Plots for Game-Based Movies

17 Jan

(Board Games, That Is)

Australia in the crosshairs

While perusing the Rotten Tomatoes list of 100 movies to see in 2013 (which includes several titles on my boldly prophetic lists of the best and worst movies of the year), I noticed a glaring omission: No films based on board games! Just last year, Universal Pictures and Hasbro spent $220 million to convince us that playing Battleship could be a viscerally entertaining experience, so why the cold shoulder suddenly?

Well, somebody ring up Michael Bay because here are Maximum Know-How’s no-fail, guaranteed-blockbuster plot concepts for game-based films.

Candy Land: In this cool-but-creepy adaptation from Tim Burton (no doubt featuring Johnny Depp, Helena Bonham Carter, and the music of Danny Elfman), the Candy Land Kids must travel across endless, glossy CGI landscapes in search of the missing King Kandy (played by an inappropriately bawdy Robin Williams) while encountering an endless stream of distressingly bizarre characters. And that’s about all the plot we need for that one.

UNO: This sort of has a “Devil Went Down to Georgia” feel, wherein a fleet of intergalactic raiders assault the earth only to be battled to a standoff thanks to a rugged team of sweaty, steroid-fueled action stars. Then the aliens challenge our handsome lead tough-guy to an extraterrestrial card-game, in which every play releases some disastrous global phenomena that our heroes have to counteract (yes, it sounds like Pokemon—stay with me). As the cowardly U.S. president is on the verge of surrender, a perky Stanford grad student (who wears nerdy glasses and keeps her luxurious hair in a bun) announces that the indecipherable figures on the alien cards are ancient Mayan-esque runes that she’s been researching for her thesis! What drama! I wonder if the hunky lead and the grad student are going to get together in the end?!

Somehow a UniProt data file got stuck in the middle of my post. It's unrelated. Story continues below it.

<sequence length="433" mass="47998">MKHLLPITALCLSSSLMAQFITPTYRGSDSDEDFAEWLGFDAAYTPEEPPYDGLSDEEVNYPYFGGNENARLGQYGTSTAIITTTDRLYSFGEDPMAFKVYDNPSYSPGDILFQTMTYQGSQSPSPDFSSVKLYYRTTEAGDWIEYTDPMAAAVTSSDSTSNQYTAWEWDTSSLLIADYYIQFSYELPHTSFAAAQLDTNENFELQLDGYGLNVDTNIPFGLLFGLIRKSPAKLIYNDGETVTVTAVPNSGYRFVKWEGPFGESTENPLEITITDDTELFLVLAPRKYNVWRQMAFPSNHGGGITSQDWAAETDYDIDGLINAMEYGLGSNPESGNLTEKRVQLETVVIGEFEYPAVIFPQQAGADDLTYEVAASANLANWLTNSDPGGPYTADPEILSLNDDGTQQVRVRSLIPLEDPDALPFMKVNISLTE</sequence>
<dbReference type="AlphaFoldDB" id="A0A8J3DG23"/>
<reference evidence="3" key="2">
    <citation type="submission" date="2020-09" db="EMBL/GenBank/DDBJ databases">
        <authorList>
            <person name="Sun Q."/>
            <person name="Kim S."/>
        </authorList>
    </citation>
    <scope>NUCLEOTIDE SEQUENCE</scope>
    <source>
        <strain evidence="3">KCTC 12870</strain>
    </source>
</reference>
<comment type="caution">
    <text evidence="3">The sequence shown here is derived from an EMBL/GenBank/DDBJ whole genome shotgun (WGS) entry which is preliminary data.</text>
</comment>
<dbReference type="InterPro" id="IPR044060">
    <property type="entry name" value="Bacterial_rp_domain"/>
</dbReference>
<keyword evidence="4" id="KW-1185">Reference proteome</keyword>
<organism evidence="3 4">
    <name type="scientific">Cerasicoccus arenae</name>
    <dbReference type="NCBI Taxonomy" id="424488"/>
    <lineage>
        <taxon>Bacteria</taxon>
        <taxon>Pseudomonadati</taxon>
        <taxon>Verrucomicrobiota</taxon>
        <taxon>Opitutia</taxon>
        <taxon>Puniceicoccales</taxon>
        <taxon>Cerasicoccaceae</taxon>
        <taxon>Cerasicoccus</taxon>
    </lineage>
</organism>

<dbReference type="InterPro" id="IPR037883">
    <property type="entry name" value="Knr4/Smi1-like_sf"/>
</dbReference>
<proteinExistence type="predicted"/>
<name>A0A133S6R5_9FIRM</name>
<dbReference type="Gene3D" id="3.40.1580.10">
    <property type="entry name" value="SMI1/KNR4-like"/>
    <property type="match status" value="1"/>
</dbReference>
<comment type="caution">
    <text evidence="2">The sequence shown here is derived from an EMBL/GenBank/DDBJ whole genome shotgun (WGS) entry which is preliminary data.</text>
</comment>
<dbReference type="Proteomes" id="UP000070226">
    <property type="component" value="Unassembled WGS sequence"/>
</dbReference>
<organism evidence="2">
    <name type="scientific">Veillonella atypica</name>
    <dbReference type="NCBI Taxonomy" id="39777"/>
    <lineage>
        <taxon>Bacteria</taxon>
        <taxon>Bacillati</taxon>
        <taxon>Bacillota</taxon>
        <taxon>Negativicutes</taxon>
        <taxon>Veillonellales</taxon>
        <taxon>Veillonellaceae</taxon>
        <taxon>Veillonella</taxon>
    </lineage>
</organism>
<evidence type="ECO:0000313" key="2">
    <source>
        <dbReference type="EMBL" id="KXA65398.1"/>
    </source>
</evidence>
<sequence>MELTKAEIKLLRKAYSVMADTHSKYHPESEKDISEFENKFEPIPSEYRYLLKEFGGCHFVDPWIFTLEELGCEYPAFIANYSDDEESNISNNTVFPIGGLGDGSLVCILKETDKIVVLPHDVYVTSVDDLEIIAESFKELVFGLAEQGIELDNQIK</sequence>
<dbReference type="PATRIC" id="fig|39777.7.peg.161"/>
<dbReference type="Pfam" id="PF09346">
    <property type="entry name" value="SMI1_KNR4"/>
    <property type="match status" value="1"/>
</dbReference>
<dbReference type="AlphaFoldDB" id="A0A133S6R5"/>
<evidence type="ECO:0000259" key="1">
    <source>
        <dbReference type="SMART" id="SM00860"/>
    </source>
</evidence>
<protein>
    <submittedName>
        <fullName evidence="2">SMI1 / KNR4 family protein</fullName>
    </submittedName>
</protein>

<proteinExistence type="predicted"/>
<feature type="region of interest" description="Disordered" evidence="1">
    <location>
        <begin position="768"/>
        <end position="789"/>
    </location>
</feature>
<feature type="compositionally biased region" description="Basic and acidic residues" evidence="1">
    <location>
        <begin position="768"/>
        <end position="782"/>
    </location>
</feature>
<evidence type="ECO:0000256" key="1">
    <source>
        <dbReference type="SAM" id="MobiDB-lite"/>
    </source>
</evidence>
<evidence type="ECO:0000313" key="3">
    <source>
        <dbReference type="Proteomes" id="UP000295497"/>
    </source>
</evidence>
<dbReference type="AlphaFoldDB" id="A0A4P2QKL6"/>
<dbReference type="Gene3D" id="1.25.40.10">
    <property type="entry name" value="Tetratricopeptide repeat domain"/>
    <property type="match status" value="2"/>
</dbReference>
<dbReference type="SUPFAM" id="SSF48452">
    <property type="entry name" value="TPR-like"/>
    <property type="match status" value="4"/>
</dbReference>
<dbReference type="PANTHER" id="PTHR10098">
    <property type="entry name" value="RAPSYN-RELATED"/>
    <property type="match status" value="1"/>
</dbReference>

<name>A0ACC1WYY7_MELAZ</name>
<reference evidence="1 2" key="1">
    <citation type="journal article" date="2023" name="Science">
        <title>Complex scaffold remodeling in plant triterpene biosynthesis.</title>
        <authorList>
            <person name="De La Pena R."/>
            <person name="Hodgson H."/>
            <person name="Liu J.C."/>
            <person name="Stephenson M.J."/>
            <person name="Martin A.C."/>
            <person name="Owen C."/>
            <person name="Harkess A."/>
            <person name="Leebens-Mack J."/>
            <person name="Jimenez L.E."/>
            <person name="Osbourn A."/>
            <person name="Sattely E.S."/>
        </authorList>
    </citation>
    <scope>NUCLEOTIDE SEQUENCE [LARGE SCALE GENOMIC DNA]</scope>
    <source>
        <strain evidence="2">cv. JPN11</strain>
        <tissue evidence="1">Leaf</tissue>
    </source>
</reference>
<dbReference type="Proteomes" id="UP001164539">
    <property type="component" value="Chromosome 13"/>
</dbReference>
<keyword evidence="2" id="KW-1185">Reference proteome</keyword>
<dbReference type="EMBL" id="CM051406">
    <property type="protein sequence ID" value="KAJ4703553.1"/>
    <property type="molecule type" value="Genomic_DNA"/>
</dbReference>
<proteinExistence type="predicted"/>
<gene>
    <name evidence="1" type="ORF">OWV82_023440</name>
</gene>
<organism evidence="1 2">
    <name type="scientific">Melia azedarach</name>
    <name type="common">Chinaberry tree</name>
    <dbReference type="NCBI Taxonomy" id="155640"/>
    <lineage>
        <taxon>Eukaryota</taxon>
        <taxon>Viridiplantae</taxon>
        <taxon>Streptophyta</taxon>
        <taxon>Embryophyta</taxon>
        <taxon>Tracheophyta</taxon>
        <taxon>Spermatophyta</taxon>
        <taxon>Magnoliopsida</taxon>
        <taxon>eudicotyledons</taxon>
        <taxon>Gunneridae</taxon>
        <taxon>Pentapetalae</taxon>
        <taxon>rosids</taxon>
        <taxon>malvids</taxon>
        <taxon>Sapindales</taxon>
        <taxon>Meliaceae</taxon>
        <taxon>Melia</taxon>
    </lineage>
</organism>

RISK: Epic ensemble drama follows the world’s military powerhouses as they race to conquer the planet. (This might work better as a cable-channel miniseries.) Actual dialog: “Commander, I want you to mass a diversionary force in Yakutsk, capture the outpost in Madagascar, and send a spoiler raid due east to disrupt the enemy’s hold on Europe. I’m going for Oceana!”

Mousetrap: Relentlessly sophomoric slapstick comedy a la Home Alone about idiot exterminators getting their heads hammered, crotches crunched, and feet smashed by an intelligently superior mouse. I know what you’re thinking: They already did that! True, but there was no brand crossover. And since Hollywood has never fretted over redundancy, I say we try it again.

Chutes and Ladders: Psychological thriller about four multi-ethnic twenty-somethings trapped in some emotionally twisted vertical maze where every step could bring dramatic, unexpected forward progress or sudden, soul-crushing regression. Overwhelmed by the frustrating futility of it all, the characters will beg for any easy way out—even death. But no, in this world, the game never ends.


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